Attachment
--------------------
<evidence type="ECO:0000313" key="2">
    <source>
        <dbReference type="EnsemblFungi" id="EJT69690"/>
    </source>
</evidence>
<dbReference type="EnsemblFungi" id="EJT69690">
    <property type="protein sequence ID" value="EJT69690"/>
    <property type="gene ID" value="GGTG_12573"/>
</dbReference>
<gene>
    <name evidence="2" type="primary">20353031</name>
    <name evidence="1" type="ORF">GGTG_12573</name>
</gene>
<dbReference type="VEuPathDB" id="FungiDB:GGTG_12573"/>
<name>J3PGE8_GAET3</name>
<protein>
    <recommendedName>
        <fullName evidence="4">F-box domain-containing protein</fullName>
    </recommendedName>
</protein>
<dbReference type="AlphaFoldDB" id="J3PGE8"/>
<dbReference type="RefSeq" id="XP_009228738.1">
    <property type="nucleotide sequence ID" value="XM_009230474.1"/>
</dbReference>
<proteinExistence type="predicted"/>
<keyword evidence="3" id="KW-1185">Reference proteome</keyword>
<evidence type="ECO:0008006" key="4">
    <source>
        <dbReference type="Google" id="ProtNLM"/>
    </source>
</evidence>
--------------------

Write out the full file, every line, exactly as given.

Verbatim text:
<evidence type="ECO:0000313" key="2">
    <source>
        <dbReference type="EnsemblFungi" id="EJT69690"/>
    </source>
</evidence>
<dbReference type="EnsemblFungi" id="EJT69690">
    <property type="protein sequence ID" value="EJT69690"/>
    <property type="gene ID" value="GGTG_12573"/>
</dbReference>
<gene>
    <name evidence="2" type="primary">20353031</name>
    <name evidence="1" type="ORF">GGTG_12573</name>
</gene>
<dbReference type="VEuPathDB" id="FungiDB:GGTG_12573"/>
<name>J3PGE8_GAET3</name>
<protein>
    <recommendedName>
        <fullName evidence="4">F-box domain-containing protein</fullName>
    </recommendedName>
</protein>
<dbReference type="AlphaFoldDB" id="J3PGE8"/>
<dbReference type="RefSeq" id="XP_009228738.1">
    <property type="nucleotide sequence ID" value="XM_009230474.1"/>
</dbReference>
<proteinExistence type="predicted"/>
<keyword evidence="3" id="KW-1185">Reference proteome</keyword>
<evidence type="ECO:0008006" key="4">
    <source>
        <dbReference type="Google" id="ProtNLM"/>
    </source>
</evidence>